Smart bracelets, inertial sensors, local and global positioning systems, connected sneakers, smart clothing, and heart rate monitors are some of the most popular. All of these have one thing in common – they give athletes vital data by tracking movement, and they record various physical aspects during workouts, training sessions, and games.
These devices can cover many aspects of performance, from the distance a runner or footballer has covered, to calories burned and beyond. They can also highlight microscopic variations in more physical sports such as boxing. But these devices can do more than just provide statistics – they can also offer athletes recommendations for their training schedules and help them customize their diets with bespoke nutritional plans.
Such analysis helps athletes maintain top-level physical and mental performance, peak training efficiency, and even improve performance during games. It also helps them to detect early signs of fatigue and stress, and prevent musculoskeletal injuries and cardiovascular issues.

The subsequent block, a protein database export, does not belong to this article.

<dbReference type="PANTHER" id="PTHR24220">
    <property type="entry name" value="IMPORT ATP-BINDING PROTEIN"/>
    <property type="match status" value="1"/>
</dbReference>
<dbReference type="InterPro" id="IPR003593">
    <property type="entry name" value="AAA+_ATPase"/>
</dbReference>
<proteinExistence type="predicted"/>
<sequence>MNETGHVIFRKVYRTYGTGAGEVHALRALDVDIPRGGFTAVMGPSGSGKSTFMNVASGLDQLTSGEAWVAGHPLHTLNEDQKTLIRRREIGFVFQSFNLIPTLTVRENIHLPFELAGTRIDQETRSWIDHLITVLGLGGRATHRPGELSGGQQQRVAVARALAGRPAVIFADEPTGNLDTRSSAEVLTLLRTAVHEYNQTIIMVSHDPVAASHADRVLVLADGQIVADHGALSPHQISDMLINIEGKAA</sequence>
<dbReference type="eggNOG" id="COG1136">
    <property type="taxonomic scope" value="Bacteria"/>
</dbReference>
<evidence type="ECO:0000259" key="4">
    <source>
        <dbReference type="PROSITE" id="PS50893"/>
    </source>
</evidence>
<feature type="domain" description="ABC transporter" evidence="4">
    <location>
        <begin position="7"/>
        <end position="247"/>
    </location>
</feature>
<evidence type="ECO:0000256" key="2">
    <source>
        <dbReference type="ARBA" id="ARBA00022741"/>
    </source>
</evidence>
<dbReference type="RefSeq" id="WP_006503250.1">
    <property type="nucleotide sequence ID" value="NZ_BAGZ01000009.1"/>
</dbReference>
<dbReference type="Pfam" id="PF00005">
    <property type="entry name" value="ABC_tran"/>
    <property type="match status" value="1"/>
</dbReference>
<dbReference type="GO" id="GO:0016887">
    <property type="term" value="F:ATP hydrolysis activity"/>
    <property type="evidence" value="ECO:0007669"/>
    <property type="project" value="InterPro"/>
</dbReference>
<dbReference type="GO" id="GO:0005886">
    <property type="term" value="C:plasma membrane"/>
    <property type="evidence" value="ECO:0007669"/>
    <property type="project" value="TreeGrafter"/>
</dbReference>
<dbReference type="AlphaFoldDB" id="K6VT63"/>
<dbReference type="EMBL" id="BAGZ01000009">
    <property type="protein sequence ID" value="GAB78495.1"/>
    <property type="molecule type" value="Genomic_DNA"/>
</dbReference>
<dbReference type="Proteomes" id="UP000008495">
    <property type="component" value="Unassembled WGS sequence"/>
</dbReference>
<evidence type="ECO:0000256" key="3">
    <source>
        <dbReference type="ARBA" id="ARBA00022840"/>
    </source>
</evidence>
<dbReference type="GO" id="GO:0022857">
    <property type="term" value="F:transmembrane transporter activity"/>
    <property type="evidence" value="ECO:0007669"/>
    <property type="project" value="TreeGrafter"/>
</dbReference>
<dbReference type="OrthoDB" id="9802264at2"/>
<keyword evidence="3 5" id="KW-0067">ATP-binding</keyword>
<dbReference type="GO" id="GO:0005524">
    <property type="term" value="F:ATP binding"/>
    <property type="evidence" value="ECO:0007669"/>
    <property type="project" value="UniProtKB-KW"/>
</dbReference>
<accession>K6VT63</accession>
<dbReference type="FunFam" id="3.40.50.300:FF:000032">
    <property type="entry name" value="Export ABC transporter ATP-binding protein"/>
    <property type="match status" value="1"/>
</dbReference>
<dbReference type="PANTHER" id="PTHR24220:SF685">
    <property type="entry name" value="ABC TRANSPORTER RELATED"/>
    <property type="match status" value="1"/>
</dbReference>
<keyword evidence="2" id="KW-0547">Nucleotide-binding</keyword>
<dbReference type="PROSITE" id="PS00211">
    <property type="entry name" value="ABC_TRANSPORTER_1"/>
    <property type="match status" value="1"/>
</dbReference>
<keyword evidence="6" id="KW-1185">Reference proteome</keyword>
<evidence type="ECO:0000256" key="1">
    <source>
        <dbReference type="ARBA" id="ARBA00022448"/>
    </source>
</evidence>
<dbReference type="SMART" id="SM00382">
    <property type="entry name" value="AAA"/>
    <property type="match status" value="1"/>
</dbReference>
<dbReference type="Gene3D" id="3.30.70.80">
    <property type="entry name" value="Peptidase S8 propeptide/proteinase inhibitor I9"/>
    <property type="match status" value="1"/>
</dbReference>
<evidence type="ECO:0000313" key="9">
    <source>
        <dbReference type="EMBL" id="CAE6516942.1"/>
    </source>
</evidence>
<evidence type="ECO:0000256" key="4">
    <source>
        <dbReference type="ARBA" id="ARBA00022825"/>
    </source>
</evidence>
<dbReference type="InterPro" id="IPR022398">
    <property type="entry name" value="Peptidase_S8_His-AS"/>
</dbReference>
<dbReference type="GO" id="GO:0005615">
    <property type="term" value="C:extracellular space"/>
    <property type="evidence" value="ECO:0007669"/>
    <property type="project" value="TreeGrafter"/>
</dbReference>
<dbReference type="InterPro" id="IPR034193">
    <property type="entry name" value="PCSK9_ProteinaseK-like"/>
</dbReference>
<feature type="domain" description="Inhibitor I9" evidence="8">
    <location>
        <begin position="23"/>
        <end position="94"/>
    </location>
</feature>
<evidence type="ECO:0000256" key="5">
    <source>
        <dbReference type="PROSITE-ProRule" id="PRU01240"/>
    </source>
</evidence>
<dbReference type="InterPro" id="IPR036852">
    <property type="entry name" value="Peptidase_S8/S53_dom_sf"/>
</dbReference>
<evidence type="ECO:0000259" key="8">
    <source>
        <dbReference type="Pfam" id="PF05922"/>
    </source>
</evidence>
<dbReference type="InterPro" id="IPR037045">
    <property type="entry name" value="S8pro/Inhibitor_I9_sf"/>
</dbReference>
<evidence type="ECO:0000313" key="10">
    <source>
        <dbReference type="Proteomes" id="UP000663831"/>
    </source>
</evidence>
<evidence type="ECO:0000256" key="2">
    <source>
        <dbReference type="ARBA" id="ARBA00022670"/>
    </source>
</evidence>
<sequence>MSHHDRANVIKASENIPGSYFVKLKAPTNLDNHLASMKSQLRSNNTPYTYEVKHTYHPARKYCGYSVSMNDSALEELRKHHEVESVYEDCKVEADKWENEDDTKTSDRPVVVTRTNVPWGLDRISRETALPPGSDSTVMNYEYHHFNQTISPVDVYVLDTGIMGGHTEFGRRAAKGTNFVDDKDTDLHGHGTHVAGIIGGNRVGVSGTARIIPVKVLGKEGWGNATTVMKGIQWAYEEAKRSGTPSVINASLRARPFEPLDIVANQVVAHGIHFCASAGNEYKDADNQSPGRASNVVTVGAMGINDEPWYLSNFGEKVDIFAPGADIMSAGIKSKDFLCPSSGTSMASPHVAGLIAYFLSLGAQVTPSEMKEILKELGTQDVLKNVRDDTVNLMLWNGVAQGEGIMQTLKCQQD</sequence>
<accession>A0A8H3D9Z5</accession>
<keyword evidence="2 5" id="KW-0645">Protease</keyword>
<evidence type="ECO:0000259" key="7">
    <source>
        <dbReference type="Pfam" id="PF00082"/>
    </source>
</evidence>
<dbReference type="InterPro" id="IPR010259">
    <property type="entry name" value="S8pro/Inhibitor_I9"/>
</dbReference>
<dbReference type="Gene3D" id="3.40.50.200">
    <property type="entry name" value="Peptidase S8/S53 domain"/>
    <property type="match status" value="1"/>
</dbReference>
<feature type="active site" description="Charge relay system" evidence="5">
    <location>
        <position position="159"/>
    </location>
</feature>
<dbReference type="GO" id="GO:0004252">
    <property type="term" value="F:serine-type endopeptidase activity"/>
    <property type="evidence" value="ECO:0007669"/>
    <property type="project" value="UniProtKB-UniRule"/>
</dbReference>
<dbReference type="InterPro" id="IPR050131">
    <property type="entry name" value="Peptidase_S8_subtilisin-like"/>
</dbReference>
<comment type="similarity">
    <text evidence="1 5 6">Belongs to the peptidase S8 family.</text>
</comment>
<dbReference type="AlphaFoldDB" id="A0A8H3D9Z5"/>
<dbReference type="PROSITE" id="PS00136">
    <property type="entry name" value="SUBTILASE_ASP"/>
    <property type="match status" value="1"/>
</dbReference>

Meanwhile, visual tracking systems allow players to identify their key strengths and weaknesses. For example, a footballer can monitor their movements, shots, dribbles and passes, and then work on their skill set to improve their performance in future games.
How AI is enabling teams to recruit the best talent and win more.
The 2011 Hollywood movie Moneyball, starring Brad Pitt and Jonah Hill, tells the story of how a baseball team in the US was one of the first sports outfits to use analytics.
Back in 2002, the Oakland Athletics harnessed data to assemble a competitive team on a small budget. They used what in baseball is called a sabermetric approach3 to measure players’ stats during games. The Athletics were able to compete with some of Major League Baseball’s top teams, such as the New York Yankees, whose wage bill was more than double that of Oakland’s.